Figure 1: A new data analysis tool: Correlation Map (Franke, Jeffries & Svergun, 2015).
Figure 2: SasG Protein from Staphylococcus aureus (Gruszka et al., 2015).
The Svergun group places special emphasis on hybrid approaches combining SAXS with X-ray crystallography, NMR spectroscopy and computational methods to elucidate macromolecular structure and conformational transitions in solution.
Previous and current research
Small-angle X-ray scattering (SAXS) reveals low-resolution (1-2 nm) structures of biological macromolecules and functional complexes in solution. Recent experimental and methodical developments have significantly enhanced the resolution and reliability of the SAXS-based structural models, and the last decade saw a renaissance of biological SAXS worldwide.
Our group leads the development of novel computational methods for constructing structural models from the scattering data. Special attention is given to the joint use of SAXS with other methods including crystallography, NMR, electron microscopy and bioinformatics. We developed the world’s most used programme package, ATSAS, employed by more than 10,000 users from more than 50 countries.
Our group runs a dedicated high brilliance synchrotron beamline P12 at DESY’s third generation storage ring, PETRA III. P12 has a robotic sample changer for rapid automated experiments, and possesses a data analysis pipeline for building structural models online. The beamline offers FedEx-style and remote data access options, as well as an in-line purification and biophysical characterisation setup using size exclusion chromatography (Malvern).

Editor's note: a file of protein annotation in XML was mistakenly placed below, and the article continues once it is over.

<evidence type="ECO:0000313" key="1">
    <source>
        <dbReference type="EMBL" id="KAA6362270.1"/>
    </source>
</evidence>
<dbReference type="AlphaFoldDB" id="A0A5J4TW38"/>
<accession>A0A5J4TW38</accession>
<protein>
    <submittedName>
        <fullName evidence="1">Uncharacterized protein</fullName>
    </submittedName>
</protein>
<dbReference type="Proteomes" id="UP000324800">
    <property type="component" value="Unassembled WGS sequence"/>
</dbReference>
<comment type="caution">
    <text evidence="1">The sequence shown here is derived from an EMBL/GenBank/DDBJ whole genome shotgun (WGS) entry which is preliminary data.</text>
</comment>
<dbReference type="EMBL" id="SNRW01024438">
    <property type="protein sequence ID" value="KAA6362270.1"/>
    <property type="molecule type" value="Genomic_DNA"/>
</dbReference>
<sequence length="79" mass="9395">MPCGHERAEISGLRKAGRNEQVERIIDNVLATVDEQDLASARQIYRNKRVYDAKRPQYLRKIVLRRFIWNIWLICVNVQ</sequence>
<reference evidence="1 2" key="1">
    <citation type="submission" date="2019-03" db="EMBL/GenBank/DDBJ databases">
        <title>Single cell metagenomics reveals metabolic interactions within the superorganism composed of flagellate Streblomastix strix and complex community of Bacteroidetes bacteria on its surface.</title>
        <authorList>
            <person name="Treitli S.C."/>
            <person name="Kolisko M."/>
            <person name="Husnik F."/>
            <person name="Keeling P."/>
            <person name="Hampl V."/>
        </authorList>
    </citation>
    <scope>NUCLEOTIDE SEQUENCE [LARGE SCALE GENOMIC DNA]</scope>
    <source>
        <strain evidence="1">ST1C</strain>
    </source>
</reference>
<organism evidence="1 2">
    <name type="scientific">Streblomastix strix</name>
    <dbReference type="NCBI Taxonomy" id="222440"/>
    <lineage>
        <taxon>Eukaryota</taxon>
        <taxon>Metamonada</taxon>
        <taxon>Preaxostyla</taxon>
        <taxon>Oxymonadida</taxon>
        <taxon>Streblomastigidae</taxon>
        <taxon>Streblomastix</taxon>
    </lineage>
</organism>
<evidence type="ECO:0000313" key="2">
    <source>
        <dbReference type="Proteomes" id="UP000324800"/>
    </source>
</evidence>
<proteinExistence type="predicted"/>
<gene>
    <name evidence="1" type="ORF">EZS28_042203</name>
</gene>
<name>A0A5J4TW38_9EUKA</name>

In collaborative projects, group members help users not only with data collection, but also with structural modelling. SAXS is employed to study overall structural organisation of macromolecules and conformational transitions and to quantitatively characterise oligomeric mixtures, intrinsically unfolded proteins, hierarchical systems and other objects of high biological and medical importance. Figure 1 illustrates the study of the structure and regulation of human muscle α-Actinin by a combination of crystallography and SAXS. Molecular modelling revealed structural flexibility is essential for the crosslinking of antiparallel F-actin.
In 2014, the group launched a Small Angle Scattering Biological Data Bank (figure 2), a curated repository for small angle X-ray and neutron scattering data and models for the biological community.
Future projects and goals
- Further methods development for the reconstruction of macromolecular structure from X-ray and neutron scattering.
- Hybrid applications of SAXS with crystallography, NMR, electron microscopy and bioinformatics to construct and validate structural models.
- Participation in collaborative SAXS projects at the P12 beamline.
- Further extension of P12 including time-resolved and anomalous scattering approaches.